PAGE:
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  • Potassium sorbate

    serch.it?q=Potassium-sorbate

    Potassium sorbate is the potassium salt of sorbic acid, chemical formula CH3CH=CH−CH=CH−CO2K. It is a white salt that is very soluble in water (58.2% at 20 °C). It is primarily used as a food preservative (E number 202). Potassium sorbate is effective in a variety of applications including food, wine, and personal-care products. While sorbic acid is naturally occurring in some berries, virtually all of the world's production of sorbic acid, from which potassium sorbate is derived, is manufactured synthetically.

  • Potassium metabisulfite

    serch.it?q=Potassium-metabisulfite

    Potassium metabisulfite, K2S2O5, also known as potassium pyrosulfite, is a white crystalline powder with a pungent sulfur odour. The main use for the chemical is as an antioxidant or chemical sterilant. It is a disulfite and is chemically very similar to sodium metabisulfite, with which it is sometimes used interchangeably. Potassium metabisulfite is generally preferred out of the two as it does not contribute sodium to the diet. Potassium metabisulfite has a monoclinic crystal structure which decomposes at 190 °C, yielding potassium sulfite and sulfur dioxide: K2S2O5(s) → K2SO3(s) + SO2(g)

  • Potassium in biology

    serch.it?q=Potassium-in-biology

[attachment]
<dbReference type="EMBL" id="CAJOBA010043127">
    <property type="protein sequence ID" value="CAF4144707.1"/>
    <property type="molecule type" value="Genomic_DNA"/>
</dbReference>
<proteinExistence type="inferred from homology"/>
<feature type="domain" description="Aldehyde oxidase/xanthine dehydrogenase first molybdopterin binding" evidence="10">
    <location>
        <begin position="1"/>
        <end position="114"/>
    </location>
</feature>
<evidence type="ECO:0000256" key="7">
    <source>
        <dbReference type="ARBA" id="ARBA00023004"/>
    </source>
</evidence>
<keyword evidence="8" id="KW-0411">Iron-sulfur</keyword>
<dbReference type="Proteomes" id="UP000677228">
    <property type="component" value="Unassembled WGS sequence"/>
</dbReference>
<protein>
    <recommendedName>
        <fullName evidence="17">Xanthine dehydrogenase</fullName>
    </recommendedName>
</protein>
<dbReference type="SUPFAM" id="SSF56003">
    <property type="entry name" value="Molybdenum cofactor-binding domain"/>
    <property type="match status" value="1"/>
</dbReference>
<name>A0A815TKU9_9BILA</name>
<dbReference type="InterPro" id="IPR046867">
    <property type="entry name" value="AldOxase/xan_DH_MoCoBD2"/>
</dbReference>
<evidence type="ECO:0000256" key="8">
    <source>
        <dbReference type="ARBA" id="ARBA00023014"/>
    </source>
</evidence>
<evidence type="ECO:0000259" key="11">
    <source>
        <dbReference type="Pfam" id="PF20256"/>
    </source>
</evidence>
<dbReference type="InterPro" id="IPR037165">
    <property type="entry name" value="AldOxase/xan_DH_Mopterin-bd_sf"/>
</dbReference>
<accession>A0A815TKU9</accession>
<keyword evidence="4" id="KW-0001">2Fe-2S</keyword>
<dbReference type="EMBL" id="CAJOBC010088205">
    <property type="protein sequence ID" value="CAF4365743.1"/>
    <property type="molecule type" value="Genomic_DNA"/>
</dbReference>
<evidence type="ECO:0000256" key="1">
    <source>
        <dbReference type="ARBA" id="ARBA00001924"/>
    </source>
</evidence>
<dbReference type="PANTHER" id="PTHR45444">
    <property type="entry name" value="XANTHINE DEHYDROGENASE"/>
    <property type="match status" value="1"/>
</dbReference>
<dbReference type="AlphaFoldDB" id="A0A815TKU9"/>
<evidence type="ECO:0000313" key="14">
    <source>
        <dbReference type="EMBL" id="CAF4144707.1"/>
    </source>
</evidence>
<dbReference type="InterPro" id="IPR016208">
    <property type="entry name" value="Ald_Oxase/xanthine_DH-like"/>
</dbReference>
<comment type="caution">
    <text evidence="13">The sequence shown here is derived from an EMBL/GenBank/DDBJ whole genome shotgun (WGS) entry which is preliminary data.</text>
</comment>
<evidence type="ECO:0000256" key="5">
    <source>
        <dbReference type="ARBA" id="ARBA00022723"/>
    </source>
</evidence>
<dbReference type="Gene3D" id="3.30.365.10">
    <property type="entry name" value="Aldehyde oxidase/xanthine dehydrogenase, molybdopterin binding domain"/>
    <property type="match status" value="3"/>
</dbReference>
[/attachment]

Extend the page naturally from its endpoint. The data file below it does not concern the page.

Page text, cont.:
Potassium is an essential mineral micronutrient and is the main intracellular ion for all types of cells, while having a major role in maintenance of fluid and electrolyte balance. Potassium is necessary for the function of all living cells, and is thus present in all plant and animal tissues. It is found in especially high concentrations within plant cells, and in a mixed diet, it is most highly concentrated in fruits. The high concentration of potassium in plants, associated with comparatively very low amounts of sodium there, historically resulted in potassium first being isolated from the ashes of plants (potash), which in turn gave the element its modern name. The high concentration of potassium in plants means that heavy crop production rapidly depletes soils of potassium, and agricultural fertilizers consume 93% of the potassium chemical production of the modern world economy. The functions of potassium and sodium in living organisms are quite different. Animals, in particular, employ sodium and potassium differentially to generate electrical potentials in animal cells, especially in nervous tissue.

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